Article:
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When discussing graduate schools, terminal degree is a term that is thrown around often in the world of American post-secondary education. In the strictest sense of the word, terminal degrees are granted at the highest level in a particular academic discipline.
A terminal degree is a university degree that can signify one of two outcomes. In some cases, it is the highest degree that can be awarded in a specific academic or professional track. In some cases, it is the highest degree that can be awarded in a specific academic or professional track.
When a degree is considered terminal, it means that it is the highest degree awarded in a given field. In most fields, the terminal-level degree is the doctor of philosophy, or PhD, but in some fields, it’s a professional degree, such as a doctor of medicine or law degree. A terminal degree in education, as in many other disciplines, is a doctoral degree, usually called a Ph.D. In order to be called a terminal degree, it must be the highest level of instruction offered in a given field.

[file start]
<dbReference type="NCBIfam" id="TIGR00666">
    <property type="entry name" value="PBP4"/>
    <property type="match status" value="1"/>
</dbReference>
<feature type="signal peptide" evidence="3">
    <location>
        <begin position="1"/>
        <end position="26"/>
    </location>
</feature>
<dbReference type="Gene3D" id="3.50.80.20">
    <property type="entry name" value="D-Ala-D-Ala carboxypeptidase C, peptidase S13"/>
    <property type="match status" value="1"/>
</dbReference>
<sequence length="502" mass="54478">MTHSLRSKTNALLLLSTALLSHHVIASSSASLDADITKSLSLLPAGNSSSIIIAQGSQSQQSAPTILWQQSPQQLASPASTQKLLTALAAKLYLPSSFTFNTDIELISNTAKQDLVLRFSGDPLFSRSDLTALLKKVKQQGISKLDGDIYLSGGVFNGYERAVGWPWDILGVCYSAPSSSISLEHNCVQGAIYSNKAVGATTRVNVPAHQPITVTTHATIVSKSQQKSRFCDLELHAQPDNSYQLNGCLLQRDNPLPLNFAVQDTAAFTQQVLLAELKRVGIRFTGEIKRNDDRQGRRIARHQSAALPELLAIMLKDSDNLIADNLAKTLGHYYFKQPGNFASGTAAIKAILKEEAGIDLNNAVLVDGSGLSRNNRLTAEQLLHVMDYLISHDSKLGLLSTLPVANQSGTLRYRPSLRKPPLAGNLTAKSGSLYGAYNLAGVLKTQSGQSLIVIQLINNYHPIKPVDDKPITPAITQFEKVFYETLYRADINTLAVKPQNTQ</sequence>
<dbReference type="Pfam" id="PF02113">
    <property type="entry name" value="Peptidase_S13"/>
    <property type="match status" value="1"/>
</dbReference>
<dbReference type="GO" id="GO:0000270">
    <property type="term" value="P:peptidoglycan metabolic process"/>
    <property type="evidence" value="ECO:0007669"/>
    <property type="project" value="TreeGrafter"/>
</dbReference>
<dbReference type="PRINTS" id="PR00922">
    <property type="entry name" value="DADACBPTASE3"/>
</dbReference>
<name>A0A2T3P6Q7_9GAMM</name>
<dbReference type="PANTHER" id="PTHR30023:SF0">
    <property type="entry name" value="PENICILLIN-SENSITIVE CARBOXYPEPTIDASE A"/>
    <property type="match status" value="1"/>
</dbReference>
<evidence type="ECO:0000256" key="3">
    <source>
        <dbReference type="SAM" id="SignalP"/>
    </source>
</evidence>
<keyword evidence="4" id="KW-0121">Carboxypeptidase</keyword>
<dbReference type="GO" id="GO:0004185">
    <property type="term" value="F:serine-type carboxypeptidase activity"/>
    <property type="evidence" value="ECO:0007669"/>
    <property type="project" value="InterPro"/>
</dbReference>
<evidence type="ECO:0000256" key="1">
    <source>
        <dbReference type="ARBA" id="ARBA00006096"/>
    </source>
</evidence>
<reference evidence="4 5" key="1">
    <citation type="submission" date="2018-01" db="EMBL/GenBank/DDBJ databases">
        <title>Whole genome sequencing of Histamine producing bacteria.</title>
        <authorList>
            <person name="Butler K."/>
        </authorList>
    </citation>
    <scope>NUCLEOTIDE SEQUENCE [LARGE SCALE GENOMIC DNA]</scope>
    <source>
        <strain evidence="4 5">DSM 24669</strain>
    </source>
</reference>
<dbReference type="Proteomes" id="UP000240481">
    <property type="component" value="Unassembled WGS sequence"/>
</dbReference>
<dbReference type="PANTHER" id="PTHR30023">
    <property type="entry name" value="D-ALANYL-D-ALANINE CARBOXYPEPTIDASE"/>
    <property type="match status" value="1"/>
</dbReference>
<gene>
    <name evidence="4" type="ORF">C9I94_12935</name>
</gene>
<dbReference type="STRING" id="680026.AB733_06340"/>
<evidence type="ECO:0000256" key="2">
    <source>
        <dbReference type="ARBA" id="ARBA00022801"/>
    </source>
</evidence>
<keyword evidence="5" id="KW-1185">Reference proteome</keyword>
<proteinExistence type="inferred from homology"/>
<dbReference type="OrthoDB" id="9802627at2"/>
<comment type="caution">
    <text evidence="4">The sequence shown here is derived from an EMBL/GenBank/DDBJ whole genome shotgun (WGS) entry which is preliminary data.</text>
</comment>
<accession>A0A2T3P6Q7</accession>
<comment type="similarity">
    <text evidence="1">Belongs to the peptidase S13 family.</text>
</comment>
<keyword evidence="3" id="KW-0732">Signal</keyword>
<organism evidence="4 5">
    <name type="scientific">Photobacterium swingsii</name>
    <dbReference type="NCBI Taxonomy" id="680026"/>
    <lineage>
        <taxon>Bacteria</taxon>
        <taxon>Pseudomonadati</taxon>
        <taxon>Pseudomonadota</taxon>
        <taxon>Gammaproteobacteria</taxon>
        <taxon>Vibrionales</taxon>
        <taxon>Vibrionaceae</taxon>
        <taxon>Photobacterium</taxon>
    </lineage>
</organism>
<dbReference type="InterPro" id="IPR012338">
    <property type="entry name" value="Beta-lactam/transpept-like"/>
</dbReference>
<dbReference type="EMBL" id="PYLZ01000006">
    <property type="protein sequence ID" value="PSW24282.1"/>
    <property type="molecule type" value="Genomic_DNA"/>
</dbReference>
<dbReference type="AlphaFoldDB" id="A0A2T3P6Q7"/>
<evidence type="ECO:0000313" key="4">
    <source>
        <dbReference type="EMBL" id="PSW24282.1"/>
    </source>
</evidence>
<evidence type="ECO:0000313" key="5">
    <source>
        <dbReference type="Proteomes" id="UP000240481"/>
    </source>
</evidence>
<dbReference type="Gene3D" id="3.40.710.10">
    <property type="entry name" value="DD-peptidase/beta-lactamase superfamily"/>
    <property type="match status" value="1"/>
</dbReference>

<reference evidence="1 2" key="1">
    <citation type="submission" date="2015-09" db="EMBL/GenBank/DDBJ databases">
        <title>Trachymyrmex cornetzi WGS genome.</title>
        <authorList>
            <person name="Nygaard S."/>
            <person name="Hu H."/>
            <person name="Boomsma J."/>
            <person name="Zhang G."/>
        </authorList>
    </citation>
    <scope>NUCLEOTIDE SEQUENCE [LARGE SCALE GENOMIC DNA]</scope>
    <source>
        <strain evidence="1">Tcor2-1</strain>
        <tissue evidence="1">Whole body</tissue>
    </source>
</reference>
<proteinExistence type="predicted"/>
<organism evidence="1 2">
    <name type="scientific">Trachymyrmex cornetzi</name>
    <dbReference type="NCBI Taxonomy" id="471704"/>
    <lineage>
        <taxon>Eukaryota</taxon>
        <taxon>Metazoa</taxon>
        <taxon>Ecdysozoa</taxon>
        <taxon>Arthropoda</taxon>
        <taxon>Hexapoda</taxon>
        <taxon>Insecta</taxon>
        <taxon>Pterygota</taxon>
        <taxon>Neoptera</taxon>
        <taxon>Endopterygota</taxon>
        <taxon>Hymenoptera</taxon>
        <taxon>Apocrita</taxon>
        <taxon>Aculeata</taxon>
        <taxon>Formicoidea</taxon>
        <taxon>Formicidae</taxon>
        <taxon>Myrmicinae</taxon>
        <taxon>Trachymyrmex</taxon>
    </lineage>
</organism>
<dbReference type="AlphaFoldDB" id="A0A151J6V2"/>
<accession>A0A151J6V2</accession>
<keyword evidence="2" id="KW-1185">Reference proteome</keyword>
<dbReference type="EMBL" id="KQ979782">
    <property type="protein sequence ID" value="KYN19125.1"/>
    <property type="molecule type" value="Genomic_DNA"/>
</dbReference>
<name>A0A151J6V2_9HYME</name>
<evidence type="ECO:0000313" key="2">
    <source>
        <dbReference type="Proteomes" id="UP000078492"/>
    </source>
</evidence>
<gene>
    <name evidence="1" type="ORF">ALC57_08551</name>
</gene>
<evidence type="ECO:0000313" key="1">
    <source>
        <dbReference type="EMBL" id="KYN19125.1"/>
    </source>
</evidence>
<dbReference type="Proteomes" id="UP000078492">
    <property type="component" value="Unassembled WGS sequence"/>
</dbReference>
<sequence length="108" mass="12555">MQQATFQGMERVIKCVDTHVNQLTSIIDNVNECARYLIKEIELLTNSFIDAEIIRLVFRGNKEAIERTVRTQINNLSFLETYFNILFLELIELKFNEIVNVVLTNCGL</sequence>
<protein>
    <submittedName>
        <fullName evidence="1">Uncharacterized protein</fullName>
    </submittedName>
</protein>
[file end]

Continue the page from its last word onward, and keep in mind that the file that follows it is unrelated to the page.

The faculty job description lists, "Terminal degree required." The college website boasts, "95% of our faculty have a terminal degree in their field." But what does terminal degree mean? When and why is a terminal degree necessary? It's not just the general public who are unfamiliar with the term. What is a Terminal Degree? Scouting out university and college programs is a process that many people find themselves engaged in. Whether you have recently graduated high school, or you're considering a return to the academic environment after many years away, new terminology has greeted you.